The Sixth Circuit dismissed an Equal Credit Opportunity Act (ECOA) lawsuit because the plaintiffs failed to make a case that the creditor denied their request for a loan restructuring for a discriminatory reason. 16630 Southfield Ltd. Partnership v. Flagstar Bank, F.S.B., 727 F.3d 502 (6th Cir. 2013).

The plaintiffs, one of whom was a naturalized U.S. citizen from Iraq, obtained a loan for a real estate venture. The loan was later restructured when the plaintiffs had difficulties making payments. When the restructured loan was coming due, the plaintiffs requested an extension and offered additional collateral and a guarantor, but Flagstar denied the request.

The lawsuit alleged that the creditor discriminated against the plaintiffs because of their national origin in denying the second restructuring request. On appeal, the Sixth Circuit affirmed the dismissal of the lawsuit, relying on the Supreme Court’s decisions in Bell Atlantic Corp. v. Twombly, 550 U.S. 544 (2007) and Ashcroft v. Iqbal, 556 U.S. 662 (2009). Those cases held that a plaintiff responding to a motion to dismiss cannot simply respond with conclusory allegations but must instead offer specific facts that support the plaintiff’s legal theory.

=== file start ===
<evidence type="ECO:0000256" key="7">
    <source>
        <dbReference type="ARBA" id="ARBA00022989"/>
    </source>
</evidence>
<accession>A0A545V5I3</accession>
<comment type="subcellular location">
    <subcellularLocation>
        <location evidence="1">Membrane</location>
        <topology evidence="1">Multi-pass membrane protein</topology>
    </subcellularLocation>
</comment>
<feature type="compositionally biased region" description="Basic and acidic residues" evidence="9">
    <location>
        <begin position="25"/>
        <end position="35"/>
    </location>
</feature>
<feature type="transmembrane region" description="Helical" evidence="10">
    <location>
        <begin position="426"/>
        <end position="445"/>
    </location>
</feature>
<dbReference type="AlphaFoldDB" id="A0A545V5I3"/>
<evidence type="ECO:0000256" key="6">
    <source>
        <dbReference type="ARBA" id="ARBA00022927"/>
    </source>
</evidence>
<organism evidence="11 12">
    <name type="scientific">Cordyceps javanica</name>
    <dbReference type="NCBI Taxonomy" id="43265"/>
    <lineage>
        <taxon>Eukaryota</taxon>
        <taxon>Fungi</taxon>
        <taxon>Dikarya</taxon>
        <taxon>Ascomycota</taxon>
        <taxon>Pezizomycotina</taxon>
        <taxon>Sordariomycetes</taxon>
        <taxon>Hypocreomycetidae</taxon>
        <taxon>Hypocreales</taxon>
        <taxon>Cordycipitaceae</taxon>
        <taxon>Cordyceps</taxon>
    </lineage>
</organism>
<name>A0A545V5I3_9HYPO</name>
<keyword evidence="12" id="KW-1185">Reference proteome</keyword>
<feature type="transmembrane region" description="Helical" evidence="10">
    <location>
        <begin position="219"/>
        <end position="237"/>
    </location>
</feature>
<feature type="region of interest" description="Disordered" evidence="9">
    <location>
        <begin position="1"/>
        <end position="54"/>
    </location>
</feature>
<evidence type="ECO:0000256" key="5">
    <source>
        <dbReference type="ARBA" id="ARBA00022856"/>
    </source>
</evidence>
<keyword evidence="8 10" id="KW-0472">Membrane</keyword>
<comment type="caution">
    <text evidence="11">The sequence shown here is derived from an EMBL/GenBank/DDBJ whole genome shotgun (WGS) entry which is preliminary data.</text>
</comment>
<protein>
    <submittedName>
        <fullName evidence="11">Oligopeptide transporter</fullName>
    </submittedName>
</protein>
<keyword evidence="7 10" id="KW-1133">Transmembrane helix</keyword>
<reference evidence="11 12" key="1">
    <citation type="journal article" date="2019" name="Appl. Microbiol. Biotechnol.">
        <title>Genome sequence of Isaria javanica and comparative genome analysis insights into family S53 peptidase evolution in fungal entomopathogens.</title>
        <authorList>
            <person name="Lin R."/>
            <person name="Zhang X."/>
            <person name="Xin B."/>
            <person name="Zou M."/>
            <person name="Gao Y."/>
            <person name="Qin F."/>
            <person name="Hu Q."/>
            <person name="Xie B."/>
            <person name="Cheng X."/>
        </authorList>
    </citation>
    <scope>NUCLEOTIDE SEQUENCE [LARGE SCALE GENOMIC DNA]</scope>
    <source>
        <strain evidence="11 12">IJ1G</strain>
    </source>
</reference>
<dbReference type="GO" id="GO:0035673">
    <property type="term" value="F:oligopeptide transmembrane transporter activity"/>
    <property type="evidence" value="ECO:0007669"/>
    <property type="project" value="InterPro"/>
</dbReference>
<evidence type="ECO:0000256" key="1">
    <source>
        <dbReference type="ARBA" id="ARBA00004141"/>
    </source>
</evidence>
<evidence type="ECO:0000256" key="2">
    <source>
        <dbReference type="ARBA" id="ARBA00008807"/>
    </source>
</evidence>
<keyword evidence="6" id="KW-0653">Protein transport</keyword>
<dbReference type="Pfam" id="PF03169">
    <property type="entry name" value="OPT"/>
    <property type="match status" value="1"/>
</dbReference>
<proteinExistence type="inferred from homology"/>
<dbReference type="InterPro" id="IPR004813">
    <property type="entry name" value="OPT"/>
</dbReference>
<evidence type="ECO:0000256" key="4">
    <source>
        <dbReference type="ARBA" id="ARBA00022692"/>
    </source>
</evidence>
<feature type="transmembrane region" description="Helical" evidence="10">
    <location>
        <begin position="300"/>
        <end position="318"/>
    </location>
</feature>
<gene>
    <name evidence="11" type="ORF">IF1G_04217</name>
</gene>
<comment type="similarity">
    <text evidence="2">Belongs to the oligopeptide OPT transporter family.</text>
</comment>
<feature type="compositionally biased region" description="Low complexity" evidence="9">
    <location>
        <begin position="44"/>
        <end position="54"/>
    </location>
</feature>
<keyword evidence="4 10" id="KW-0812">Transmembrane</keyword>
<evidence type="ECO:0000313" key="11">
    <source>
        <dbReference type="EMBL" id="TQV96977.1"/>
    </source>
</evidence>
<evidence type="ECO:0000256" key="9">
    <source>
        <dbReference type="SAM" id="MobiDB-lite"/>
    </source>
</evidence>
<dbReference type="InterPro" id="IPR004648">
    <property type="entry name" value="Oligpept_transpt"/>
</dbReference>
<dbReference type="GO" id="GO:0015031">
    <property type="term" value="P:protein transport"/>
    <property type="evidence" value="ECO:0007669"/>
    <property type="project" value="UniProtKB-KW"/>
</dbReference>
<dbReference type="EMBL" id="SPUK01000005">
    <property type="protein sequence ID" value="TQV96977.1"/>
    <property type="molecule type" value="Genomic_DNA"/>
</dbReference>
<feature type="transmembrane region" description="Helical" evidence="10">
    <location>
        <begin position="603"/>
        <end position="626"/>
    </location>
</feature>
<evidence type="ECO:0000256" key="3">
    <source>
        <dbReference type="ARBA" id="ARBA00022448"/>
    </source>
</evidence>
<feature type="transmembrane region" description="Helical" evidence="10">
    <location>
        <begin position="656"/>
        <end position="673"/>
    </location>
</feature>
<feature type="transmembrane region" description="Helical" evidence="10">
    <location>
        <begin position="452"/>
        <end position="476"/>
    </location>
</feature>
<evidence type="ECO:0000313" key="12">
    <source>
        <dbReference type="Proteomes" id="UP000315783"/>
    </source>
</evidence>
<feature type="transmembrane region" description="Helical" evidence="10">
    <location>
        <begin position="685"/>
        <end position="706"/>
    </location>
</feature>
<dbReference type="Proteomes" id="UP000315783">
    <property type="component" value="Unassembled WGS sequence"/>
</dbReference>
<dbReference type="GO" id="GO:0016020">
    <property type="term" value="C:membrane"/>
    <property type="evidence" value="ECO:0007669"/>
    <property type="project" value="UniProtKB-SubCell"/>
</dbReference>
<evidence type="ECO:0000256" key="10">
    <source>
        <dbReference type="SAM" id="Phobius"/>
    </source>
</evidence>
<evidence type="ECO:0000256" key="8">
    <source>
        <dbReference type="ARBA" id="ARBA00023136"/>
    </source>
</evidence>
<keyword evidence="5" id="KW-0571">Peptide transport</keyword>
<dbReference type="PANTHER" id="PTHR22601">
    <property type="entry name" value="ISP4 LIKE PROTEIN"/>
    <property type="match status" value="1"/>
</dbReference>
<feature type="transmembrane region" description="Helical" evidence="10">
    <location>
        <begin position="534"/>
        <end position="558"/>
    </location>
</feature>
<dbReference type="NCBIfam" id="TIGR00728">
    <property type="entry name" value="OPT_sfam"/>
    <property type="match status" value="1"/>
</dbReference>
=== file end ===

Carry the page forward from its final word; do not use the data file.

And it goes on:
In this case, the court found that the plaintiffs’ mere allegation that other unidentified borrowers were more favorably treated was insufficient to explain how their national origin played a role in the Flagstar’s decision to deny their second restructuring request. The court also noted that it was reasonable for the creditor to deny the restructuring request after it had already extended one repayment deadline.

Whether a creditor is dealing with a lawsuit or a fair lending examination the result is determined by the facts. In this case the plaintiff’s lack of facts saved the creditor. If discovery had shown similar cases where non-minority borrowers had obtained restructuring the facts likely would have led to a bad result for the creditor.